Digital Millennium Copyright Act of 1998

Authored by: Jonathan A. Franklin

Encyclopedia of Library and Information Science, Fourth Edition

Print publication date:  November  2017
Online publication date:  November  2017

Print ISBN: 9781466552593
eBook ISBN: 9781315116143
Adobe ISBN:

10.1081/E-ELIS4-120044854

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Abstract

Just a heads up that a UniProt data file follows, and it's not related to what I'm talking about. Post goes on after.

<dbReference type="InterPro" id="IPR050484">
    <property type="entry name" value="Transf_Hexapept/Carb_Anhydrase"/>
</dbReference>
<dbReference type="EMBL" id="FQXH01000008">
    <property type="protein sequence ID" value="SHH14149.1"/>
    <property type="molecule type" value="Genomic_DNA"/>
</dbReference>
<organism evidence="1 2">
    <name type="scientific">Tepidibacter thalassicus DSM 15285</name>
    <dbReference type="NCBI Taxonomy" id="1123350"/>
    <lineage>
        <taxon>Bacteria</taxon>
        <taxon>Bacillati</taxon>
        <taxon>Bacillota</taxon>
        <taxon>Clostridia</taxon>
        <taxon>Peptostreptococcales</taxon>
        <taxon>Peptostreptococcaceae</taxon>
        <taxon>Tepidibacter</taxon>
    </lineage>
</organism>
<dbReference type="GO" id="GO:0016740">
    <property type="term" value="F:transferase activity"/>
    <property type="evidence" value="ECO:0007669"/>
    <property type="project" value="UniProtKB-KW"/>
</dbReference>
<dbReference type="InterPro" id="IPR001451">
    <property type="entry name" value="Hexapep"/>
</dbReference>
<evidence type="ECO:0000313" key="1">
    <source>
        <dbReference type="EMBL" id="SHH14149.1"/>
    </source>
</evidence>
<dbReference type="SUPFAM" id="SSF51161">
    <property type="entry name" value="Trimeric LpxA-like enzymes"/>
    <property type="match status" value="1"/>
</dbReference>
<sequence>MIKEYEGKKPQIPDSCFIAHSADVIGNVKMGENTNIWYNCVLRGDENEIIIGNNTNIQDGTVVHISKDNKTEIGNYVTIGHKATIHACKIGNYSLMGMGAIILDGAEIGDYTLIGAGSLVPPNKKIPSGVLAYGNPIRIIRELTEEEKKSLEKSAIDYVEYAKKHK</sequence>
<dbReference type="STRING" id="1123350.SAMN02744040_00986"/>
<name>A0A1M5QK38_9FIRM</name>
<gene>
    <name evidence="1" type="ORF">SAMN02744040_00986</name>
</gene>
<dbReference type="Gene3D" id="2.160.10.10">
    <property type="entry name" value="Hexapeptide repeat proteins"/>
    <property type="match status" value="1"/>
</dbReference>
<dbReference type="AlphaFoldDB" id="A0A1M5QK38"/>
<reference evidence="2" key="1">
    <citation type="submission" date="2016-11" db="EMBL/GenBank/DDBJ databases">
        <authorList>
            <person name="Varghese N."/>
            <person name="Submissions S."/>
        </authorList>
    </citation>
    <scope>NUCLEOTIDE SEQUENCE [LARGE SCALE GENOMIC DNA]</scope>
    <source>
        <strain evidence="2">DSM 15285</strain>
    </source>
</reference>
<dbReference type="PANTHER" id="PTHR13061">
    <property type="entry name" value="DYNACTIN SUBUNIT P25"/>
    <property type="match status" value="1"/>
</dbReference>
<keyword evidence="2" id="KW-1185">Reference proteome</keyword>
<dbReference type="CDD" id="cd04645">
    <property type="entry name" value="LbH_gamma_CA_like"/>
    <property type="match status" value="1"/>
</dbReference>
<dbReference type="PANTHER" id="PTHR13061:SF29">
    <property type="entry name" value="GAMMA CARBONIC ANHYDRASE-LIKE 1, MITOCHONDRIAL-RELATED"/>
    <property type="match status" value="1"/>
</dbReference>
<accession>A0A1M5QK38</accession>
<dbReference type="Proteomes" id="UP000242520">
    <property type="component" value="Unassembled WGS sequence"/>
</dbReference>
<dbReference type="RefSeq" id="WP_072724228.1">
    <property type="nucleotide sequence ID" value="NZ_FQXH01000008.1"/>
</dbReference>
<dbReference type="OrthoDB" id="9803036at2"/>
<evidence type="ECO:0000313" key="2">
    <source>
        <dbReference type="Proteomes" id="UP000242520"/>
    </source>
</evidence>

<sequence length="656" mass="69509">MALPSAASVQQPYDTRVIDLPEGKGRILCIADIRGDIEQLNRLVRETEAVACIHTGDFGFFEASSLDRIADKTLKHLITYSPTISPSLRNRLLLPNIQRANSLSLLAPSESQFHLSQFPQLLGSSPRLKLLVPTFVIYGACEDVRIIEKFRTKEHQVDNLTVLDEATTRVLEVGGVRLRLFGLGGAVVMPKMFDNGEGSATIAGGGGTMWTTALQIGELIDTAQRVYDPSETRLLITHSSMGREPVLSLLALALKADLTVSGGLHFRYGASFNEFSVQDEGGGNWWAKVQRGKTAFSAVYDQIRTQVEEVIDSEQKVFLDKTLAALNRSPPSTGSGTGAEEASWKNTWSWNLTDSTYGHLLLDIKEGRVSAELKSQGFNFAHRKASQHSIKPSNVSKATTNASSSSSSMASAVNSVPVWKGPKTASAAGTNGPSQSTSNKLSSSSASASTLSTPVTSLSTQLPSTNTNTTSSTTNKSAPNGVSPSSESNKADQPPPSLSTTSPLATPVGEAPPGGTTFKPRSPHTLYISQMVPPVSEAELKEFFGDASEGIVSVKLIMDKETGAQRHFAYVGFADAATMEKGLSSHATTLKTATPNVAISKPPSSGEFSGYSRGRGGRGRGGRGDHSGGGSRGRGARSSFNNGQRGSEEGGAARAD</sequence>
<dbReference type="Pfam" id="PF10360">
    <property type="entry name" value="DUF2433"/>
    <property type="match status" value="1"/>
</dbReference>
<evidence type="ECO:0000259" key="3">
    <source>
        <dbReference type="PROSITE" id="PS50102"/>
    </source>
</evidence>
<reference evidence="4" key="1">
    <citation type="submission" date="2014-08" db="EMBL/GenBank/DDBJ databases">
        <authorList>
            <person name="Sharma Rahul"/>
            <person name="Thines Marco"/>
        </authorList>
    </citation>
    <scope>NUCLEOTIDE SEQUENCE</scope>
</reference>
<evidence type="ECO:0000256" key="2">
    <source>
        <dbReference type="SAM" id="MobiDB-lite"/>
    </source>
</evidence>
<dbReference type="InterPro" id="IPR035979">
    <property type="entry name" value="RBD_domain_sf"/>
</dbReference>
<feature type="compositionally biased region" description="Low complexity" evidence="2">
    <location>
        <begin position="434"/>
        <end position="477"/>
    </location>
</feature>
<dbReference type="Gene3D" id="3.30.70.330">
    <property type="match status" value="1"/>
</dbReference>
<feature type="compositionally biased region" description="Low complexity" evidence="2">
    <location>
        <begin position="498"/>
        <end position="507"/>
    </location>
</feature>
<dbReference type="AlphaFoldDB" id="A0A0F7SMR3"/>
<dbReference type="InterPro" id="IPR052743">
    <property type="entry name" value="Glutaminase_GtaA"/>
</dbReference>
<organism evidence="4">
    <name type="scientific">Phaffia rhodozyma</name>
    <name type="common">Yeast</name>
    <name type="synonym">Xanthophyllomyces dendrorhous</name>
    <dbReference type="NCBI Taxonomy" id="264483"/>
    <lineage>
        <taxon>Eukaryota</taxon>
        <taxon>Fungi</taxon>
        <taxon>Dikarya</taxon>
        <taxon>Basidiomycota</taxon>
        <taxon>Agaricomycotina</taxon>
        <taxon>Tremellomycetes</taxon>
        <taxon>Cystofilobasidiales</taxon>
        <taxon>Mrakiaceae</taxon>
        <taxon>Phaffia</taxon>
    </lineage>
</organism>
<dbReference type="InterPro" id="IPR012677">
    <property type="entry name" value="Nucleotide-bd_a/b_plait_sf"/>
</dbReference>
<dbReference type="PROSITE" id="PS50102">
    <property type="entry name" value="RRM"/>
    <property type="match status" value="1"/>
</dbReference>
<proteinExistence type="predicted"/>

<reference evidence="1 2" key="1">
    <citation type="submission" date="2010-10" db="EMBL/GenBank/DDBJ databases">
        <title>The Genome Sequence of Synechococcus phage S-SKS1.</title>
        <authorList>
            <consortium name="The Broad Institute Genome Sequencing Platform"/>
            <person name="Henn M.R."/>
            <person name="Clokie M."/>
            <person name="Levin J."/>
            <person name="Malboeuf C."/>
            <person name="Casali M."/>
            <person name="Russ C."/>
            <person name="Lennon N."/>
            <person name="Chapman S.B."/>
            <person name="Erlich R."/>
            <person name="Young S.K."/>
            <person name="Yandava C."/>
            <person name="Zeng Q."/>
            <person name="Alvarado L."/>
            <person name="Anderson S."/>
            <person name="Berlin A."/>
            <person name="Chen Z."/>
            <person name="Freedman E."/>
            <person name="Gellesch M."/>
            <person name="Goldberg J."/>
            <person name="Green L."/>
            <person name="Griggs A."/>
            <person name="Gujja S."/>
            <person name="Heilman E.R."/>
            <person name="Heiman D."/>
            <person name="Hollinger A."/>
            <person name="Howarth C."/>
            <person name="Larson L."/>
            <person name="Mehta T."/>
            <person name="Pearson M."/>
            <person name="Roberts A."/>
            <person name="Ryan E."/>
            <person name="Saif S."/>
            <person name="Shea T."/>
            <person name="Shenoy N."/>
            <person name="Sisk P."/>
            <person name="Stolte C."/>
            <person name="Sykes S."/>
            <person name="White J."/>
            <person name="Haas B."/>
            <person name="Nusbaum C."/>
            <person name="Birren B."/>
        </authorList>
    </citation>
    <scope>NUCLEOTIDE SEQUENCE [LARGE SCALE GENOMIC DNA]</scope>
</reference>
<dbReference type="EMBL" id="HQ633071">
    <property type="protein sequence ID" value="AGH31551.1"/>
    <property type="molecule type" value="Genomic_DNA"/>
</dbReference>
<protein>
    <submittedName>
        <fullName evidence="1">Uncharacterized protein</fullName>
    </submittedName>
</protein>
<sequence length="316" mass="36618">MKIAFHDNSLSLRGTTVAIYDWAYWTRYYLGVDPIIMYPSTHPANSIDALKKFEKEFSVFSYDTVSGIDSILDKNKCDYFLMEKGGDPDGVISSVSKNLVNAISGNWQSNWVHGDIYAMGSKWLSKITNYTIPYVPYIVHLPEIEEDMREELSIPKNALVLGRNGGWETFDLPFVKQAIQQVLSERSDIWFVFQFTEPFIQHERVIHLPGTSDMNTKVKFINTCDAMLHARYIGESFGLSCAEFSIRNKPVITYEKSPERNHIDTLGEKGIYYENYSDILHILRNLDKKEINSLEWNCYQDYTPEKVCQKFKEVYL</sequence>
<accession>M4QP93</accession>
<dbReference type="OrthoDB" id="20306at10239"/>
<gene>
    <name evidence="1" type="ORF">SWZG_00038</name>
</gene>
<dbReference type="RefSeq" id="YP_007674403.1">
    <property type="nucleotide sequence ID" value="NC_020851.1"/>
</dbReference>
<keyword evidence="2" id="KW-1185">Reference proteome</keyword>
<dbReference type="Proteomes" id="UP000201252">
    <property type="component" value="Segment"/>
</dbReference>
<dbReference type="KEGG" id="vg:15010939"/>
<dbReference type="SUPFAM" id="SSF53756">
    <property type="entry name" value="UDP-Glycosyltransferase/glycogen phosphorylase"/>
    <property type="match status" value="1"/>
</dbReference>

The Digital Millennium Copyright Act (DMCA) was the most important amendment to U.S. copyright law during the 1990s. Unlike other amendments that altered small but important pieces of the copyright law, the DMCA created an entirely new form of protection that will have wide-ranging effects and has even caused some to suggest it could be the death of copyright. The DMCA was passed by the U.S. Congress and signed by President Clinton in 1998. It amended the U.S. Code, primarily Title 17 of the U.S. Code, part of the federal law that deals with copyright law. The DMCA includes a cluster of discrete copyright-related issues that were combined in one substantial piece of legislation. It covers a wide range of topics, including limiting Internet service provider (ISP) liability, the scope of exclusive rights in ephemeral sound recordings, and protecting boat hull designs. One of the most important sections—the circumvention prohibition—forbids circumvention of technological measures that prevent access to a work.

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